Dr. Curtis Vaughan takes the position that the Roman church was a mixture of Jews and Gentiles, the Gentiles being the majority:

A relatively small number of scholars hold that the church at Rome was preponderantly Jewish. Theodor Zahn, for example, argued that “in Rome the Gentile Christians constituted a comparatively small minority” (Introduction to the New Testament, II, 422).

The Traditional view is that the church was essentially a Gentile church. Paul addresses the Roman Christians as Gentiles (e. g., 1:5-6, 13-15; 11:13); in the progress of his argument he speaks of the Jews in the third person (cf. chs. 9-11); and the majority of the names cited in chapter 16 are Gentile names. Among others, Godet, Hort, Gifford, Sanday and Headlam, Denney, Dodd, and Murray subscribe to this view. Cranfield thinks no decisive answer can be given and suggests that we “leave the question open” (p. 21). (Vaughan, 13).

Taking the Gentiles in the majority (Rom 1:5-6, 13; 11:13; 15:15; see Hendriksen, 22), Paul is concerned that differences of race, religious background, past offenses, and even Christian opinions about secondary matters not destroy Christian unity in any church of Jesus Christ (Rom 12:1-15:13). For the gospel of Jesus Christ is for both Jew and Gentile, forging a new people of God under the New Covenant, and calling them to love one another as God has first loved each of them, to forgive one another as Christ forgave them, and to serve one another as Christ served them (Eph 4:31-5:2).

The author has come to believe that this purpose in Paul’s mind deserves much more attention than it has received in Romans. Further, the attention to proper Christian liberty in Romans 14 may indicate a problem in Rome much like 1 Corinthians 8-10. Also, the problem of Christian unity may be a key to understanding the greatly debated meaning of Romans 9-11 concerning God’s future plan for unbelieving Israel, both as a nation and as individuals.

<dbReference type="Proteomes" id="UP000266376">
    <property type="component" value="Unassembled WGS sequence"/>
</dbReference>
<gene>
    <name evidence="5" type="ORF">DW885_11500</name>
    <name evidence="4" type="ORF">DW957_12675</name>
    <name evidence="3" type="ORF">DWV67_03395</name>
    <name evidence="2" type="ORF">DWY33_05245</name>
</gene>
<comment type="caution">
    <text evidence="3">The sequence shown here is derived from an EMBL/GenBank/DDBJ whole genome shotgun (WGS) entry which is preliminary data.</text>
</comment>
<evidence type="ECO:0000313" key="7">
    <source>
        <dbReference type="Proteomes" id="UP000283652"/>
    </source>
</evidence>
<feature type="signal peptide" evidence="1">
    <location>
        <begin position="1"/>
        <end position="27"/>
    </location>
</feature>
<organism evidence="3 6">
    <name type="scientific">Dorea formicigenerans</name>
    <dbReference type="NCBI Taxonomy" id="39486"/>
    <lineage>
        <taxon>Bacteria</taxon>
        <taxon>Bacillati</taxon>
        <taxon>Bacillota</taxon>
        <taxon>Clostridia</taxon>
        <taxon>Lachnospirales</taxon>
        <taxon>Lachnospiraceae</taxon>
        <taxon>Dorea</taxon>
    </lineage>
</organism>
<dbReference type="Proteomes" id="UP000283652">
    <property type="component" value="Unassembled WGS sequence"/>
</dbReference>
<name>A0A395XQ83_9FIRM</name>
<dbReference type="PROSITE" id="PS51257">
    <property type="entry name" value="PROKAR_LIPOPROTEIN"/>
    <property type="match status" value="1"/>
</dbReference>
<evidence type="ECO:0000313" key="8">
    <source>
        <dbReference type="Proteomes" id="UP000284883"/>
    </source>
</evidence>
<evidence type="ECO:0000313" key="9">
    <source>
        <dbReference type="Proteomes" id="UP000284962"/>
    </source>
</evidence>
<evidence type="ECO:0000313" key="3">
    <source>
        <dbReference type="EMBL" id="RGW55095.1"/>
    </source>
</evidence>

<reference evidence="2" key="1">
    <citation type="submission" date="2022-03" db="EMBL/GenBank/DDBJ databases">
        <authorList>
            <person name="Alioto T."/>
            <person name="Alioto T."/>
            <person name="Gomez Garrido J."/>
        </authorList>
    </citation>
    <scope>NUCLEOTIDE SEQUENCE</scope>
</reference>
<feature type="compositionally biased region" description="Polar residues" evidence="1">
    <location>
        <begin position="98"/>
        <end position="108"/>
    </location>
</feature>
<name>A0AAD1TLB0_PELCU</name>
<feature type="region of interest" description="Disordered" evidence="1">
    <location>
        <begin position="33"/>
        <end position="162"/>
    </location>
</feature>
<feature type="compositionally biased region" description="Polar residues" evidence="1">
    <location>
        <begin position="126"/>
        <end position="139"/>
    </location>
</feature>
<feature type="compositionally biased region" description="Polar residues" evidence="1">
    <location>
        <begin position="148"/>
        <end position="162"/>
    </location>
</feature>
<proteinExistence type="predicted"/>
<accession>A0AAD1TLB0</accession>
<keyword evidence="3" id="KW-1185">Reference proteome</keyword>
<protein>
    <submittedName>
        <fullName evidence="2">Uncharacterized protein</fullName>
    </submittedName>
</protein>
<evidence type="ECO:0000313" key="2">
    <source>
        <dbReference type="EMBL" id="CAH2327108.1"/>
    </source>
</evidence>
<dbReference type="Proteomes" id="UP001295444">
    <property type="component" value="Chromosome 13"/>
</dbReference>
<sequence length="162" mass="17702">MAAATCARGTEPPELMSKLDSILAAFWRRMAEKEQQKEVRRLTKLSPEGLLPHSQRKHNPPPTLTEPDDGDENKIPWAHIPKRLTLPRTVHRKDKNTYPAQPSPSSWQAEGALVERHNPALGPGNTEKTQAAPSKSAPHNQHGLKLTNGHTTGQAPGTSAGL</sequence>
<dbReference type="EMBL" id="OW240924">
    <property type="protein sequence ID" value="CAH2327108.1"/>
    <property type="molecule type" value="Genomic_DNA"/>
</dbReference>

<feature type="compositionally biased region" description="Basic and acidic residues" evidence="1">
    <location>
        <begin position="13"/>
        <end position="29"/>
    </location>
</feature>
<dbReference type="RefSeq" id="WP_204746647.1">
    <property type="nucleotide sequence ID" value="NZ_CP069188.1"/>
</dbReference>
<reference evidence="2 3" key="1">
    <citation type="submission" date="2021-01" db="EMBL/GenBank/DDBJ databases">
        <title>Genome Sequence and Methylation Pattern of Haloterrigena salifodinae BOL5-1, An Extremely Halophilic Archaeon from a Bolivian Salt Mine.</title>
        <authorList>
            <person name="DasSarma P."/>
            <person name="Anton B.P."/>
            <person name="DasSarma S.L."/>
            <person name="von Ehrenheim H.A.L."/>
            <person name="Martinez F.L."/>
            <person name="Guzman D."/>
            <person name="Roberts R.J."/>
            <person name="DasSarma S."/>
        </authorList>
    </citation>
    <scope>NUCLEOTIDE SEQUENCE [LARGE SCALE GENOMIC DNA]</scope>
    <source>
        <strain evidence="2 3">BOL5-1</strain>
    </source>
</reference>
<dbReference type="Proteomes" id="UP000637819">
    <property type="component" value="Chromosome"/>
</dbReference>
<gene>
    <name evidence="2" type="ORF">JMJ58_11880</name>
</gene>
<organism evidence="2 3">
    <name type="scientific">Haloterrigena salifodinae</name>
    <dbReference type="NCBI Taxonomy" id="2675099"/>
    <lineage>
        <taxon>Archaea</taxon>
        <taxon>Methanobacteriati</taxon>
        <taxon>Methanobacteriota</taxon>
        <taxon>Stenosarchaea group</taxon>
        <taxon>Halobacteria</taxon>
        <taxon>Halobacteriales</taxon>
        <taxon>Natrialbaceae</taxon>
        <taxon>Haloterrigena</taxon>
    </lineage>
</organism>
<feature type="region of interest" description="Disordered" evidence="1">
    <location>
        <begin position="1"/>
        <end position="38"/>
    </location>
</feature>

In any case, this issue needs to be given more attention than it has received. We must remember that the Romans hated the Jews and vice-versa. We must remember that the Jews hated the Greeks for what Antiochus Epiphanes did to them and the Temple in 167 B. C.; they hated the Romans because of when Pompey captured Jerusalem in 63 B.C., defiling the Temple; they hated the Samaritans as unclean and heretics; they hated each other in the division between Sadducees and Pharisees; and they hated each other in the division between Hebraic and Hellenistic Jews scattered in the diaspora. In Paul’s day, the Gentiles generally hated the Jews and the Jews generally hated the Gentiles. Such was the background of racial/cultural/religious differences between the two groups which made up the Roman church. This was a major concern for Paul.

So, is there any real evidence in Romans that Paul’s general concern for Christian unity between Jews and Gentiles is a major purpose behind this Epistle as well as the other reasons mentioned above? I believe that there is much evidence of this. If we accept that the majority of Roman Christians were Gentile, while the minority were Jewish, then we can see Paul teaching sound doctrine as the unifying principle between different Christians and the practice of these doctrines of grace as the resolution of the differences between each other. The following reasons explain the interweaving of sound doctrine with exhortation as the basis for resolving racial/cultural/religious conflicts between Christian groupings (Rom 15:1-7).

1. First, we can better understand why Paul the Jew often emphasized his Apostleship to the Gentiles (Rom 1:5; 11:13; 15:16, 18).

This is in spite of the fact that, at the time of writing Romans and after, Paul usually preached first to the Jews before he turned to the Gentiles (Acts 13:14-52; 17:1-2, 10; 18:4-6, 19; 19:8-10, 21; 21:39-40; 22:1-24). Paul’s Gentile Apostleship never excluded the Jews from his preaching, but it explains why he emphasized his Gentile mission to the Roman church. They were largely Gentiles and must listen to their Apostle’s teaching about God’s plan for the salvation of Jews. They must not succumb to arrogance toward Jewish Christians, nor to Jews in general, simply because so many Gentiles were being saved while so many Jews were hardened toward the gospel (Rom 11:18-23).

2. Second, we can see how Paul’s consideration that the Roman church as largely Gentile explains his emphasis throughout the Epistle that the gospel is still for all men, both Jews and Gentiles (Rom 1:16-17; 2:10-11, 25-29; 3:9; 4:11-12; 5:18; 9:24; 10:4, 12-13; 11:12-15, 25-26; 30-31; 15:7-13).

The Gentile Roman church must not display arrogance toward believing Jews in their fellowship, nor must they adopt a hardness toward unbelieving Jews in regard to evangelism.